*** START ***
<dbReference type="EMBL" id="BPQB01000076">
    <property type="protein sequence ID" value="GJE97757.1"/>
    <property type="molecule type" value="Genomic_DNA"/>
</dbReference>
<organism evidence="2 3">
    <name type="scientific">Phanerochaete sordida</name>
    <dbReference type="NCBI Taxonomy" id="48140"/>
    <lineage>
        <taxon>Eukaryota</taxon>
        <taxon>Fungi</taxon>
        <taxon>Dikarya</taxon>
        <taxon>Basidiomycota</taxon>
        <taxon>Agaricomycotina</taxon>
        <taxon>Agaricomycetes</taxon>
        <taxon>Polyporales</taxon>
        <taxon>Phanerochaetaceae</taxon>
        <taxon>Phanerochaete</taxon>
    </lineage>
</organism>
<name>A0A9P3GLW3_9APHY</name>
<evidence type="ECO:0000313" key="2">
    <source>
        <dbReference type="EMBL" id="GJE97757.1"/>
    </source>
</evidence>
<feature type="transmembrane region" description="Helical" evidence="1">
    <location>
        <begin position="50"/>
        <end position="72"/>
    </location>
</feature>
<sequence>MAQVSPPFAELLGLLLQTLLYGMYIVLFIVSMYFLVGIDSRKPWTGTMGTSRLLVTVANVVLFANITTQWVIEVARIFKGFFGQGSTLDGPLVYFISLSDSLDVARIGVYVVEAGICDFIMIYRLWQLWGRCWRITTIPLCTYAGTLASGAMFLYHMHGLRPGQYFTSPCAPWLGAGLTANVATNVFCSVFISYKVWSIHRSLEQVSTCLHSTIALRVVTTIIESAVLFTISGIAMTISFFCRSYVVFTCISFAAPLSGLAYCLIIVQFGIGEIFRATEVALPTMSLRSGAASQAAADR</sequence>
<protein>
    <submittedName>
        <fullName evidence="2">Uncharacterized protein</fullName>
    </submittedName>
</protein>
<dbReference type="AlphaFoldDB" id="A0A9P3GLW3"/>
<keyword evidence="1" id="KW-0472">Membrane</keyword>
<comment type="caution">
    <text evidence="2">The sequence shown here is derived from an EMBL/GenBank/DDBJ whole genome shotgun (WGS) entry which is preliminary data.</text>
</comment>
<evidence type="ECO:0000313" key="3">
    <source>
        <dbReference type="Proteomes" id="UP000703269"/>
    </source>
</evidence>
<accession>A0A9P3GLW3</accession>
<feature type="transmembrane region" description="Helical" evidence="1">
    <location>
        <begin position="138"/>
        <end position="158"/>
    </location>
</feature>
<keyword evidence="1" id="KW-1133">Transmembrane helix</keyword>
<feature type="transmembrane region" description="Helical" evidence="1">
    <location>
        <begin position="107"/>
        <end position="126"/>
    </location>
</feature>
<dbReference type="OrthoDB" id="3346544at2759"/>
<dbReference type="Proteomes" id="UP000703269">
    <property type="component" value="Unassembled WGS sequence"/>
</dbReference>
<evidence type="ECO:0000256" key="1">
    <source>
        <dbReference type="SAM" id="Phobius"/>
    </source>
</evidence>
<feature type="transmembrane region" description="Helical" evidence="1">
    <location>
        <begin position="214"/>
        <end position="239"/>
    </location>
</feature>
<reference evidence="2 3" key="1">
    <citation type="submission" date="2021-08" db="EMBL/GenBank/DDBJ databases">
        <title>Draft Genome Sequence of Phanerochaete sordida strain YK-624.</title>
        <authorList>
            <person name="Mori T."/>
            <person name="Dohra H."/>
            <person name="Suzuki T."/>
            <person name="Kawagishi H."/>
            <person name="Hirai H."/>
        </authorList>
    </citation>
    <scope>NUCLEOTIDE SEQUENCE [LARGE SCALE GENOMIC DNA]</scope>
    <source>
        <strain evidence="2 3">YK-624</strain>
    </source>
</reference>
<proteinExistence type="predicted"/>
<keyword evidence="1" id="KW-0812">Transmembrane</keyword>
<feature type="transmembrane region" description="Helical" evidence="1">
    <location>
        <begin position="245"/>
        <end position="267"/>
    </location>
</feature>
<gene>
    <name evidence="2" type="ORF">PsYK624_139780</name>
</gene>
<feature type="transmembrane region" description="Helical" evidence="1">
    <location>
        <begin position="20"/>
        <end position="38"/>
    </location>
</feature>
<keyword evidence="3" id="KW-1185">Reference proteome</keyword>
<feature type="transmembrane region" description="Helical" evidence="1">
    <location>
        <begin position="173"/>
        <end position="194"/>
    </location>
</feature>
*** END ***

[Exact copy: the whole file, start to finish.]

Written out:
<dbReference type="EMBL" id="BPQB01000076">
    <property type="protein sequence ID" value="GJE97757.1"/>
    <property type="molecule type" value="Genomic_DNA"/>
</dbReference>
<organism evidence="2 3">
    <name type="scientific">Phanerochaete sordida</name>
    <dbReference type="NCBI Taxonomy" id="48140"/>
    <lineage>
        <taxon>Eukaryota</taxon>
        <taxon>Fungi</taxon>
        <taxon>Dikarya</taxon>
        <taxon>Basidiomycota</taxon>
        <taxon>Agaricomycotina</taxon>
        <taxon>Agaricomycetes</taxon>
        <taxon>Polyporales</taxon>
        <taxon>Phanerochaetaceae</taxon>
        <taxon>Phanerochaete</taxon>
    </lineage>
</organism>
<name>A0A9P3GLW3_9APHY</name>
<evidence type="ECO:0000313" key="2">
    <source>
        <dbReference type="EMBL" id="GJE97757.1"/>
    </source>
</evidence>
<feature type="transmembrane region" description="Helical" evidence="1">
    <location>
        <begin position="50"/>
        <end position="72"/>
    </location>
</feature>
<sequence>MAQVSPPFAELLGLLLQTLLYGMYIVLFIVSMYFLVGIDSRKPWTGTMGTSRLLVTVANVVLFANITTQWVIEVARIFKGFFGQGSTLDGPLVYFISLSDSLDVARIGVYVVEAGICDFIMIYRLWQLWGRCWRITTIPLCTYAGTLASGAMFLYHMHGLRPGQYFTSPCAPWLGAGLTANVATNVFCSVFISYKVWSIHRSLEQVSTCLHSTIALRVVTTIIESAVLFTISGIAMTISFFCRSYVVFTCISFAAPLSGLAYCLIIVQFGIGEIFRATEVALPTMSLRSGAASQAAADR</sequence>
<protein>
    <submittedName>
        <fullName evidence="2">Uncharacterized protein</fullName>
    </submittedName>
</protein>
<dbReference type="AlphaFoldDB" id="A0A9P3GLW3"/>
<keyword evidence="1" id="KW-0472">Membrane</keyword>
<comment type="caution">
    <text evidence="2">The sequence shown here is derived from an EMBL/GenBank/DDBJ whole genome shotgun (WGS) entry which is preliminary data.</text>
</comment>
<evidence type="ECO:0000313" key="3">
    <source>
        <dbReference type="Proteomes" id="UP000703269"/>
    </source>
</evidence>
<accession>A0A9P3GLW3</accession>
<feature type="transmembrane region" description="Helical" evidence="1">
    <location>
        <begin position="138"/>
        <end position="158"/>
    </location>
</feature>
<keyword evidence="1" id="KW-1133">Transmembrane helix</keyword>
<feature type="transmembrane region" description="Helical" evidence="1">
    <location>
        <begin position="107"/>
        <end position="126"/>
    </location>
</feature>
<dbReference type="OrthoDB" id="3346544at2759"/>
<dbReference type="Proteomes" id="UP000703269">
    <property type="component" value="Unassembled WGS sequence"/>
</dbReference>
<evidence type="ECO:0000256" key="1">
    <source>
        <dbReference type="SAM" id="Phobius"/>
    </source>
</evidence>
<feature type="transmembrane region" description="Helical" evidence="1">
    <location>
        <begin position="214"/>
        <end position="239"/>
    </location>
</feature>
<reference evidence="2 3" key="1">
    <citation type="submission" date="2021-08" db="EMBL/GenBank/DDBJ databases">
        <title>Draft Genome Sequence of Phanerochaete sordida strain YK-624.</title>
        <authorList>
            <person name="Mori T."/>
            <person name="Dohra H."/>
            <person name="Suzuki T."/>
            <person name="Kawagishi H."/>
            <person name="Hirai H."/>
        </authorList>
    </citation>
    <scope>NUCLEOTIDE SEQUENCE [LARGE SCALE GENOMIC DNA]</scope>
    <source>
        <strain evidence="2 3">YK-624</strain>
    </source>
</reference>
<proteinExistence type="predicted"/>
<keyword evidence="1" id="KW-0812">Transmembrane</keyword>
<feature type="transmembrane region" description="Helical" evidence="1">
    <location>
        <begin position="245"/>
        <end position="267"/>
    </location>
</feature>
<gene>
    <name evidence="2" type="ORF">PsYK624_139780</name>
</gene>
<feature type="transmembrane region" description="Helical" evidence="1">
    <location>
        <begin position="20"/>
        <end position="38"/>
    </location>
</feature>
<keyword evidence="3" id="KW-1185">Reference proteome</keyword>
<feature type="transmembrane region" description="Helical" evidence="1">
    <location>
        <begin position="173"/>
        <end position="194"/>
    </location>
</feature>